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India is one of the growing economies that will reshape the global economy in the twenty-first century. Europe is the world’s largest trading power. Both sides are involved in negotiations to boost trade and investment at the World Trade Organisation (WTO) and bilaterally through an ambitious Free Trade Agreement.

Our bilateral trade has more than doubled in the last decade, making the European Union Indias number one trade and investment partner. Two-way trade in goods between the EU and India reached EUR 77.3 billion in 2015 or EUR 211 million per day. If we add services, total trade now exceeds EUR 100 billion/year, or EUR 275 million per day!

Moreover, in addition to being the foremost destination for Indian outward Foreign Direct Investment (FDI), the EU is also India’s most important source of inward FDI – after Mauritius – with almost EUR 5 billion of EU outward investment to India in 2014. Investment from India destined for the EU was over EUR 1 billion. At the end of 2014, the total stock of Indian FDI in the EU was EUR 6.7 billion and the entire stock of EU FDI in India was EUR 38.5 billion.

The EU and India hope to increase their trade in both goods and services – as well as investment – through the negotiations for a free trade agreement (better known as Broad-based Trade and Investment Agreement – BTIA) that they launched in 2007.

Europe is the world’s largest trading bloc

The EU is the world’s biggest trader, accounting for 16.5% of the world’s imports and exports. Free trade among its members was one of the EU’s founding principles, and it is committed to liberalising world trade as well.

The EU is the world’s largest exporter of manufactured goods and services and is the biggest import market for more than one hundred countries. It is also the world’s largest single market area, with more than 500 million consumers, as well as the world’s largest foreign direct investor and recipient of foreign direct investment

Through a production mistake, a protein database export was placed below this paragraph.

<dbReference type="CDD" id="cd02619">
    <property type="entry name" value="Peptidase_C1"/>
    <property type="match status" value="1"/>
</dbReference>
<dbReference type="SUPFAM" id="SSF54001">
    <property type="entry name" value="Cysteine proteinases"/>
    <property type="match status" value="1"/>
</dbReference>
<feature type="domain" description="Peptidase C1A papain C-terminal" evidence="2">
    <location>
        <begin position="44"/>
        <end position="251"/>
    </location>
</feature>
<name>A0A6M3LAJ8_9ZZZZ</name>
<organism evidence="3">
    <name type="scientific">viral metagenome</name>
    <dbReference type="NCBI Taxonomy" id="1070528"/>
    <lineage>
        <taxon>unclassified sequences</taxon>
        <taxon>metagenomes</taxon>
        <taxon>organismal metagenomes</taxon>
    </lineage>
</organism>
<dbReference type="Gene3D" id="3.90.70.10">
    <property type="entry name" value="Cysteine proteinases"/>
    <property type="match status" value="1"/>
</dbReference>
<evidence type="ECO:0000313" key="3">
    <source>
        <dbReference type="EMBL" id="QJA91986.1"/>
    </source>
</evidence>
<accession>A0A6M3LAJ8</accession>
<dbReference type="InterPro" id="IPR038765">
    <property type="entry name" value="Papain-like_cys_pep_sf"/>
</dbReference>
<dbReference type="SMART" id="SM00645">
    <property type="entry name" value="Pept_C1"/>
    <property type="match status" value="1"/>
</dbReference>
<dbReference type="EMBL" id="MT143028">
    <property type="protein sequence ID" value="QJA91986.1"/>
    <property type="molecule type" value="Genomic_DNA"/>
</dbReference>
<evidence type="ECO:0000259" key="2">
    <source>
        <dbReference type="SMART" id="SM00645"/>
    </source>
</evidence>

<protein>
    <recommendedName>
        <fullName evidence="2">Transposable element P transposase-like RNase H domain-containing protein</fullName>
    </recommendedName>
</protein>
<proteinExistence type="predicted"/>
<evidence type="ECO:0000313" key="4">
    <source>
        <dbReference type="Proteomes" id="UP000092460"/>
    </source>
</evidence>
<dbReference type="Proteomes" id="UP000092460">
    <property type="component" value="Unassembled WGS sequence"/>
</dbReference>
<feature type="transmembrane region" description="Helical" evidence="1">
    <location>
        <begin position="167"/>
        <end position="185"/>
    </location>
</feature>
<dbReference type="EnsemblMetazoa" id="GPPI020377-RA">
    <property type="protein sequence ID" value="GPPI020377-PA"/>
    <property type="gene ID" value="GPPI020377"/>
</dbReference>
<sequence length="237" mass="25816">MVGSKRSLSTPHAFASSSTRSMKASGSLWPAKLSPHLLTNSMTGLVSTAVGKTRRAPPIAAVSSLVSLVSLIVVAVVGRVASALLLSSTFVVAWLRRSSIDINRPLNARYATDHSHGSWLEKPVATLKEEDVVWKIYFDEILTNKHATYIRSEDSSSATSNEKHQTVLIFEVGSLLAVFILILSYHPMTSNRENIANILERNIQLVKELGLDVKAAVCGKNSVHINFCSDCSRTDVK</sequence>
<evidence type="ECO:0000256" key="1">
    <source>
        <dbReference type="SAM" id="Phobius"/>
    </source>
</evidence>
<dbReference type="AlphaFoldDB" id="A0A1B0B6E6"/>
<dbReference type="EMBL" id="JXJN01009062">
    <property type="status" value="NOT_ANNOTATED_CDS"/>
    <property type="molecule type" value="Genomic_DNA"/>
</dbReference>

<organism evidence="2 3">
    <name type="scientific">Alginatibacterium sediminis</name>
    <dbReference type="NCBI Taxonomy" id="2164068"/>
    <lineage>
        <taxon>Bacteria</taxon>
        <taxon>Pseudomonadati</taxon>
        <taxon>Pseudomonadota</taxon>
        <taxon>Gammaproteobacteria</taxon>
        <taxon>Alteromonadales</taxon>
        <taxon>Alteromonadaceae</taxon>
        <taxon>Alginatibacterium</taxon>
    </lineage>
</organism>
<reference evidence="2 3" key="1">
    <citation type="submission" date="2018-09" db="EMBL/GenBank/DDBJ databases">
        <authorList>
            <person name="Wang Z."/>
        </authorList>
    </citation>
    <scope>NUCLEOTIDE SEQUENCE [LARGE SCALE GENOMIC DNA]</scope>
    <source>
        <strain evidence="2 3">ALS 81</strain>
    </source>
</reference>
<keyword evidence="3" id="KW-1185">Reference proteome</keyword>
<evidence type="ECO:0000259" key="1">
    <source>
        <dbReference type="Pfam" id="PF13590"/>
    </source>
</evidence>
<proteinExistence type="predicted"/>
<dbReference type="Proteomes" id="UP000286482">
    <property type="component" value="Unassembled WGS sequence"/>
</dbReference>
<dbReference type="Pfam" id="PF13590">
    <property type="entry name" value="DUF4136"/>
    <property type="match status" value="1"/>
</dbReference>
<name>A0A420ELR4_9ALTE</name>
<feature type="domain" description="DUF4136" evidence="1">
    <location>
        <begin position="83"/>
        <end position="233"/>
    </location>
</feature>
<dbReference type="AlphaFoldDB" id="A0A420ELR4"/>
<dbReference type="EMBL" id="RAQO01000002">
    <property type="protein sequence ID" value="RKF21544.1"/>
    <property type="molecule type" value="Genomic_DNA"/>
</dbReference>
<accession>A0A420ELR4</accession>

In this ‘borderless’ Europe, people and products can move freely from one place to another. The 28 Member States of the European Union share a single market, and only the external border and single trade policy. European Union Member States have agreed to pool their sovereignty and follow a standard procedure on international trade. It means there is one negotiation, one negotiator – the European Commission – and at the end of the process just one agreement instead of 28 different sets of trade rules with each of Europe’s trading partners. The Commission also represents the EU Member States in the WTO.

Member State embassies in partner countries are in charge of export promotion and offer a wide range of services to their national operators, including helping them to understand the Indian market better, find local contacts, carry out in-depth research on the market for their goods and attend trade fairs.


In October 2015, the European Commission presented ‘Trade for All‘, a renewed trade and investment strategy which takes stock of the crucial developments in world’s economy during the last few years. The plan foresees a responsible approach responding to new economic realities in line with the EU’s foreign policy.

The EU is the world’s biggest trading bloc, and more than 30 million EU jobs depend on exports; on the other hand, 90 % of future global growth will happen outside Europe’s borders. The new strategy will make trade agreements more productive and create more opportunities, thus supporting jobs in Europe. The new policy is also a direct response to the intense debate on trade currently underway in the EU – including the Transatlantic Trade and Investment Partnership (TTIP) that is being negotiated with the United States. It also implements the Juncker Commission’s pledge to listen and respond to the European public’s concerns.